A judge has defended YouTube‘s right to restrict the viewership of political videos on its platform. U.S. District Court Judge Lucy Koh ruled in the video site’s favor in a lawsuit filed by PragerU, the channel run by conservative pundit Dennis Prager.
Prager’s lawsuit, filed last October, concerned YoUTube’s restricted mode, which, when turned on, prevents users from seeing videos that have been designated as inappropriate for certain viewers. Several PragerU videos, including ones that touched on subjects like feminism, gun rights, and the Middle East, were left out of restricted mode, a move that Prager found to be unjust. “Google/YouTube uses their restricted mode filtering not to protect younger or sensitive viewers from ‘inappropriate’ video content, but as a political gag mechanism to silence PragerU,” the initial complaint read.
The complaint alleged that since YouTube is a “public forum,” it should not censor viewpoints like the ones offered by PragerU. Days after the lawsuit was filed, YouTube offered a public rebuttal, in which it claimed its restricted mode “is not censorship.”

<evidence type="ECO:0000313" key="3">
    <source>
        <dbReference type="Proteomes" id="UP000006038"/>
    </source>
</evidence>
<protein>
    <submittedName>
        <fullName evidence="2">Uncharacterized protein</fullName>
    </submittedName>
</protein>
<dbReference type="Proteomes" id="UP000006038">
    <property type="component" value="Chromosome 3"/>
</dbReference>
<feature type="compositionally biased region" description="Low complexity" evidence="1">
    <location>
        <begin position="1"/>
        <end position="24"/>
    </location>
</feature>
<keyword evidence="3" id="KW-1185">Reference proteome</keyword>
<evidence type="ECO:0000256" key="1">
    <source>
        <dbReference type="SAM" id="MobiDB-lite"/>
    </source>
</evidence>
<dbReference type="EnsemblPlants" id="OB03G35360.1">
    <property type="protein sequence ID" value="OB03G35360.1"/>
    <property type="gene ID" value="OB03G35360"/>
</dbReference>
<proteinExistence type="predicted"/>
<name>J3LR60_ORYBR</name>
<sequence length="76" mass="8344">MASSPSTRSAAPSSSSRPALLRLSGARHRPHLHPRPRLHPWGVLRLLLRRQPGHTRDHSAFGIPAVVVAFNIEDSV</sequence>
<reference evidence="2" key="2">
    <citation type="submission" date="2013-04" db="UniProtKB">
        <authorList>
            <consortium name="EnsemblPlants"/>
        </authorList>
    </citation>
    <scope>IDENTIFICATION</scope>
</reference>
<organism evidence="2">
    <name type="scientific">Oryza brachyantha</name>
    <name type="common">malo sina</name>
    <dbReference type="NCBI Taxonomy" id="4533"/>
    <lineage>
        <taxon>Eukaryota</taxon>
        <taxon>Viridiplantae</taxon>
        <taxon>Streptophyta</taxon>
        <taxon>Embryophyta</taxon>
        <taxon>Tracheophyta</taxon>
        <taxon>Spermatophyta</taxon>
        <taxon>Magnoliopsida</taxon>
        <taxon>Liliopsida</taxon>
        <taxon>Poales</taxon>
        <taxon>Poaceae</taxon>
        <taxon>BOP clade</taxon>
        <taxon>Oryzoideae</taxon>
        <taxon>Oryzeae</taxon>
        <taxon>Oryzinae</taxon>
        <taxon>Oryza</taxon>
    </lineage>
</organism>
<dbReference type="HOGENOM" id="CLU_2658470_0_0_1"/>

Ultimately, Koh sided with YouTube. “Plaintiff does not point to any persuasive authority to support the notion that Defendants, by creating a ‘video-sharing website’ and subsequently restricting access to certain videos that are uploaded on that website, have somehow engaged in one of the ‘very few’ functions that were traditionally ‘exclusively reserved to the State,'” she wrote in her decision. “Instead, Plaintiff emphasizes that Defendants hold YouTube out ‘as a public forum dedicated to freedom of expression to all’ and argues that ‘a private property owner who operates its property as a public forum for speech is subject to judicial scrutiny under the First Amendment.’”
The is the second time this month that YouTube has beaten a lawsuit related to the rights of its creators. Earlier in March, it won a case against the owners of Zombie Go Boom, a channel that had been hit hard during the so-called “adpocalypse.” Both that decision and this one reinforce the idea that YouTube, as a private company, can restrict and demonetize the videos on its platform as it sees fit. Some creators may not like that precedent, but it seems like they’ll have to live with it for now.